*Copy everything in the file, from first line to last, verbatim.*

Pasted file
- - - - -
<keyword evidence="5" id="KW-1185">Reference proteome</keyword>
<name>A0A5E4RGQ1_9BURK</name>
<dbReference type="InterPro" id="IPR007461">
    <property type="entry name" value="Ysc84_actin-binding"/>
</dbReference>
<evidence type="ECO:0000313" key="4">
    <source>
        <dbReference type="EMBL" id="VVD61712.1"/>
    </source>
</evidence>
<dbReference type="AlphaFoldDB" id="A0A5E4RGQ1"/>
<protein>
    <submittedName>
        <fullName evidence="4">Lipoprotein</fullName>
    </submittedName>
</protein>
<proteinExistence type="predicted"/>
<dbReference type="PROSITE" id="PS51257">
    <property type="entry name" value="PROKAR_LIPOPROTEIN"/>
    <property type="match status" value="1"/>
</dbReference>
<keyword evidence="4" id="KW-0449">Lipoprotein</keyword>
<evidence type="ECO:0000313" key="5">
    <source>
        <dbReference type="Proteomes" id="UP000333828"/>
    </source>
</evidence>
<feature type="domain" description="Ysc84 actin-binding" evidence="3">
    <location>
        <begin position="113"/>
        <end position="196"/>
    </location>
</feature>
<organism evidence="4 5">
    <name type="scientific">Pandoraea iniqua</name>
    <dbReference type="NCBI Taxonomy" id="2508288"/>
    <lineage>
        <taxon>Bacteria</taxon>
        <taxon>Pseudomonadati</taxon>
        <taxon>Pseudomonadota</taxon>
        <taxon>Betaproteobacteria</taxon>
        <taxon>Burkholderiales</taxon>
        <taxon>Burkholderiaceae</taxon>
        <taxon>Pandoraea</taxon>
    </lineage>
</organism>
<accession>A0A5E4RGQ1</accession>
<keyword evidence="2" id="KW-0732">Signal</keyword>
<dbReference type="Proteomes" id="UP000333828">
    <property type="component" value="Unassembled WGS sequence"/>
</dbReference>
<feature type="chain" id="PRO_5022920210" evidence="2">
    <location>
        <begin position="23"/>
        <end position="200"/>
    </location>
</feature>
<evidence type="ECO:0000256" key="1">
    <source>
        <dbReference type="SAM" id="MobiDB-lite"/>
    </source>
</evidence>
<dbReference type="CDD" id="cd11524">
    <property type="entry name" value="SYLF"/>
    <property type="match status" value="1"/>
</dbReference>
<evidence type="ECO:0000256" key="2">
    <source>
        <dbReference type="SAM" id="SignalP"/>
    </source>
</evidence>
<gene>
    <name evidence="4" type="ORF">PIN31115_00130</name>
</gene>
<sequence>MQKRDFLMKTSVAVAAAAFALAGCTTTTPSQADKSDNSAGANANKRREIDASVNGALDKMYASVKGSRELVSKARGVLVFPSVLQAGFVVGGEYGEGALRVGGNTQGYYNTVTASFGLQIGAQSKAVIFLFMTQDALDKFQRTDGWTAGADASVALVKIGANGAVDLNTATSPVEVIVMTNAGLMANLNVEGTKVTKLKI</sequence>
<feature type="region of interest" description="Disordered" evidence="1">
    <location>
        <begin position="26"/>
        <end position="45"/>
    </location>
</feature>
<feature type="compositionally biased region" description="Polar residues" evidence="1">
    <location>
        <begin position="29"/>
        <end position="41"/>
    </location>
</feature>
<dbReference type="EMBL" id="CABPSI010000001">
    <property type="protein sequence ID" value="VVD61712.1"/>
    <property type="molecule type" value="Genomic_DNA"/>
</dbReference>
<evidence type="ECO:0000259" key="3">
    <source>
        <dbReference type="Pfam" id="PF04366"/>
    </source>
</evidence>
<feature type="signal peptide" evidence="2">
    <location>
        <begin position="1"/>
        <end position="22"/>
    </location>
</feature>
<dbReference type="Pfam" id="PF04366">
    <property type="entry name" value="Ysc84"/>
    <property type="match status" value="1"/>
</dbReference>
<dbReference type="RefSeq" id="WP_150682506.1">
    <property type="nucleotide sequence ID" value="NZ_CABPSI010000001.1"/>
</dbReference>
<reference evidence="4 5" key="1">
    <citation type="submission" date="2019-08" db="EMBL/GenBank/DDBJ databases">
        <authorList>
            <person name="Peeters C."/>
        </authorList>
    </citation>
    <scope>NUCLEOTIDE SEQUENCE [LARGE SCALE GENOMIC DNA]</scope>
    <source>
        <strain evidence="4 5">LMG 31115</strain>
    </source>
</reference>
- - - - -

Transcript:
<keyword evidence="5" id="KW-1185">Reference proteome</keyword>
<name>A0A5E4RGQ1_9BURK</name>
<dbReference type="InterPro" id="IPR007461">
    <property type="entry name" value="Ysc84_actin-binding"/>
</dbReference>
<evidence type="ECO:0000313" key="4">
    <source>
        <dbReference type="EMBL" id="VVD61712.1"/>
    </source>
</evidence>
<dbReference type="AlphaFoldDB" id="A0A5E4RGQ1"/>
<protein>
    <submittedName>
        <fullName evidence="4">Lipoprotein</fullName>
    </submittedName>
</protein>
<proteinExistence type="predicted"/>
<dbReference type="PROSITE" id="PS51257">
    <property type="entry name" value="PROKAR_LIPOPROTEIN"/>
    <property type="match status" value="1"/>
</dbReference>
<keyword evidence="4" id="KW-0449">Lipoprotein</keyword>
<evidence type="ECO:0000313" key="5">
    <source>
        <dbReference type="Proteomes" id="UP000333828"/>
    </source>
</evidence>
<feature type="domain" description="Ysc84 actin-binding" evidence="3">
    <location>
        <begin position="113"/>
        <end position="196"/>
    </location>
</feature>
<organism evidence="4 5">
    <name type="scientific">Pandoraea iniqua</name>
    <dbReference type="NCBI Taxonomy" id="2508288"/>
    <lineage>
        <taxon>Bacteria</taxon>
        <taxon>Pseudomonadati</taxon>
        <taxon>Pseudomonadota</taxon>
        <taxon>Betaproteobacteria</taxon>
        <taxon>Burkholderiales</taxon>
        <taxon>Burkholderiaceae</taxon>
        <taxon>Pandoraea</taxon>
    </lineage>
</organism>
<accession>A0A5E4RGQ1</accession>
<keyword evidence="2" id="KW-0732">Signal</keyword>
<dbReference type="Proteomes" id="UP000333828">
    <property type="component" value="Unassembled WGS sequence"/>
</dbReference>
<feature type="chain" id="PRO_5022920210" evidence="2">
    <location>
        <begin position="23"/>
        <end position="200"/>
    </location>
</feature>
<evidence type="ECO:0000256" key="1">
    <source>
        <dbReference type="SAM" id="MobiDB-lite"/>
    </source>
</evidence>
<dbReference type="CDD" id="cd11524">
    <property type="entry name" value="SYLF"/>
    <property type="match status" value="1"/>
</dbReference>
<evidence type="ECO:0000256" key="2">
    <source>
        <dbReference type="SAM" id="SignalP"/>
    </source>
</evidence>
<gene>
    <name evidence="4" type="ORF">PIN31115_00130</name>
</gene>
<sequence>MQKRDFLMKTSVAVAAAAFALAGCTTTTPSQADKSDNSAGANANKRREIDASVNGALDKMYASVKGSRELVSKARGVLVFPSVLQAGFVVGGEYGEGALRVGGNTQGYYNTVTASFGLQIGAQSKAVIFLFMTQDALDKFQRTDGWTAGADASVALVKIGANGAVDLNTATSPVEVIVMTNAGLMANLNVEGTKVTKLKI</sequence>
<feature type="region of interest" description="Disordered" evidence="1">
    <location>
        <begin position="26"/>
        <end position="45"/>
    </location>
</feature>
<feature type="compositionally biased region" description="Polar residues" evidence="1">
    <location>
        <begin position="29"/>
        <end position="41"/>
    </location>
</feature>
<dbReference type="EMBL" id="CABPSI010000001">
    <property type="protein sequence ID" value="VVD61712.1"/>
    <property type="molecule type" value="Genomic_DNA"/>
</dbReference>
<evidence type="ECO:0000259" key="3">
    <source>
        <dbReference type="Pfam" id="PF04366"/>
    </source>
</evidence>
<feature type="signal peptide" evidence="2">
    <location>
        <begin position="1"/>
        <end position="22"/>
    </location>
</feature>
<dbReference type="Pfam" id="PF04366">
    <property type="entry name" value="Ysc84"/>
    <property type="match status" value="1"/>
</dbReference>
<dbReference type="RefSeq" id="WP_150682506.1">
    <property type="nucleotide sequence ID" value="NZ_CABPSI010000001.1"/>
</dbReference>
<reference evidence="4 5" key="1">
    <citation type="submission" date="2019-08" db="EMBL/GenBank/DDBJ databases">
        <authorList>
            <person name="Peeters C."/>
        </authorList>
    </citation>
    <scope>NUCLEOTIDE SEQUENCE [LARGE SCALE GENOMIC DNA]</scope>
    <source>
        <strain evidence="4 5">LMG 31115</strain>
    </source>
</reference>